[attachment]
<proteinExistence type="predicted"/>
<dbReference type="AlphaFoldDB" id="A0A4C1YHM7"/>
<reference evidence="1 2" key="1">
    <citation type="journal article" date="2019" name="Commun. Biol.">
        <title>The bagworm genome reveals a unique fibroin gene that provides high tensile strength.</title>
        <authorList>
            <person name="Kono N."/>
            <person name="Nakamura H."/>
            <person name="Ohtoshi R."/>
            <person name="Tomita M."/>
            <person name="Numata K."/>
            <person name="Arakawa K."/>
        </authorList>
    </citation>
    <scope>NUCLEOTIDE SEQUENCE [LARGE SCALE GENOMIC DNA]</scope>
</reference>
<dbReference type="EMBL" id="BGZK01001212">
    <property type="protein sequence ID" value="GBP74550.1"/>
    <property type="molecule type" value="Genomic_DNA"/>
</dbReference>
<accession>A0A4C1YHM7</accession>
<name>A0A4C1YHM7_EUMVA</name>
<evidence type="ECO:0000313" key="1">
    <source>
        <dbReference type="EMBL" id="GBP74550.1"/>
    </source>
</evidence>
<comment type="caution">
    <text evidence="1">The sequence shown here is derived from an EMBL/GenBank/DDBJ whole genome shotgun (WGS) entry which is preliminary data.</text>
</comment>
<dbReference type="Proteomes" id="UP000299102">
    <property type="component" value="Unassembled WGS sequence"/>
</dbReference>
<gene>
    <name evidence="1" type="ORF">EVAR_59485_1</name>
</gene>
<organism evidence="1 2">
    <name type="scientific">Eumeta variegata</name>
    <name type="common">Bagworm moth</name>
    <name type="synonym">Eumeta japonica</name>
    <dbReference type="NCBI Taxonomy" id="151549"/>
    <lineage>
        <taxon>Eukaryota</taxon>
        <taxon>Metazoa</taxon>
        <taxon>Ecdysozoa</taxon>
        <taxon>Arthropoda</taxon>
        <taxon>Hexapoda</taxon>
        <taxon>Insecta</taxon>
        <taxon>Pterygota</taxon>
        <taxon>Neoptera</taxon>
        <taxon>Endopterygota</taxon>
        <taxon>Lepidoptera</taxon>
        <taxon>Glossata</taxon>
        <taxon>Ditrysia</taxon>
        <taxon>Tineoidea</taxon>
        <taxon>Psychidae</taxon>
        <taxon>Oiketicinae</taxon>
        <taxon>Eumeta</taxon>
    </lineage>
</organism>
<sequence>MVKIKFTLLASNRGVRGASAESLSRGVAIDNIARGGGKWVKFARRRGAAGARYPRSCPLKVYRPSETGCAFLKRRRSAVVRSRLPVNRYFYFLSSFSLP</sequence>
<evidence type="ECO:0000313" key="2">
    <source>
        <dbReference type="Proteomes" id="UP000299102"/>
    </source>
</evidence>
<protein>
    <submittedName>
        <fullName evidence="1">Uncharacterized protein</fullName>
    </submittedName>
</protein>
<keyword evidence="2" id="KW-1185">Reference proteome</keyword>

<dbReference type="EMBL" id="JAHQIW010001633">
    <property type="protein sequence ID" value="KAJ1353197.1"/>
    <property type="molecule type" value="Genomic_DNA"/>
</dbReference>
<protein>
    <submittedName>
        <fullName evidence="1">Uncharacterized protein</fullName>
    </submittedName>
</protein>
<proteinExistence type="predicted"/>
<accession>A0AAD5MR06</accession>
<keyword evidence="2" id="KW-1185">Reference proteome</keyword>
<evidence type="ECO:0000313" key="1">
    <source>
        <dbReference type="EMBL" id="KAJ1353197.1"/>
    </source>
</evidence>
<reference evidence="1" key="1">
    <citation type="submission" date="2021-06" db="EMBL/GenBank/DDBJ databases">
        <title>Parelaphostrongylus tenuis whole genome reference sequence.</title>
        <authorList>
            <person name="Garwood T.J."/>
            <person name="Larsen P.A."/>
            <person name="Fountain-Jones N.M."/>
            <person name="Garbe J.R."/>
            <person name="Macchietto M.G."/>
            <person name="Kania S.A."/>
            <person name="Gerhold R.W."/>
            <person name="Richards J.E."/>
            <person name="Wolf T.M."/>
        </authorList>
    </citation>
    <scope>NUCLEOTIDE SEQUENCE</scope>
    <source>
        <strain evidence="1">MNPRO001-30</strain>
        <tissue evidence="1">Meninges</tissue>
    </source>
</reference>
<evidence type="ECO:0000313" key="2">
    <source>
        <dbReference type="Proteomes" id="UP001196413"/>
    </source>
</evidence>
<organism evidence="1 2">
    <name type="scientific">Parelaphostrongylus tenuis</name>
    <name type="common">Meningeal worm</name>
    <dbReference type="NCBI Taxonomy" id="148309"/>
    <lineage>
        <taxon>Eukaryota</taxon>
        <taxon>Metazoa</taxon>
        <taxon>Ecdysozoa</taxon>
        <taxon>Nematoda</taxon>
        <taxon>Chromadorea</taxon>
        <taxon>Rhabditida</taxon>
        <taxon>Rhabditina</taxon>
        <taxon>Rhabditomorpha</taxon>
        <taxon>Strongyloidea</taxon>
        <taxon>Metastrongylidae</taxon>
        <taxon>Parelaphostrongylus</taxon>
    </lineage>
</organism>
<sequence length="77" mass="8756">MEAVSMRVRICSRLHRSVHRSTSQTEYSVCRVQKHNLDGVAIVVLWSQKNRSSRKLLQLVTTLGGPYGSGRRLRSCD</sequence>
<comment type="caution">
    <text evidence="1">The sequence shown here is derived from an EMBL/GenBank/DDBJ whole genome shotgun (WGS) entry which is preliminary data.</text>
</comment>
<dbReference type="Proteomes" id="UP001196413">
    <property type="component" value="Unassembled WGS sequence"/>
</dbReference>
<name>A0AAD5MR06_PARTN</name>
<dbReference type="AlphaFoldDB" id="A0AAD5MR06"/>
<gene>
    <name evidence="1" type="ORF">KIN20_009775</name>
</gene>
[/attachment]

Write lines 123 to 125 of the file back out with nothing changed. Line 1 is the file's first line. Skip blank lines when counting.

        <taxon>Ecdysozoa</taxon>
        <taxon>Nematoda</taxon>
        <taxon>Chromadorea</taxon>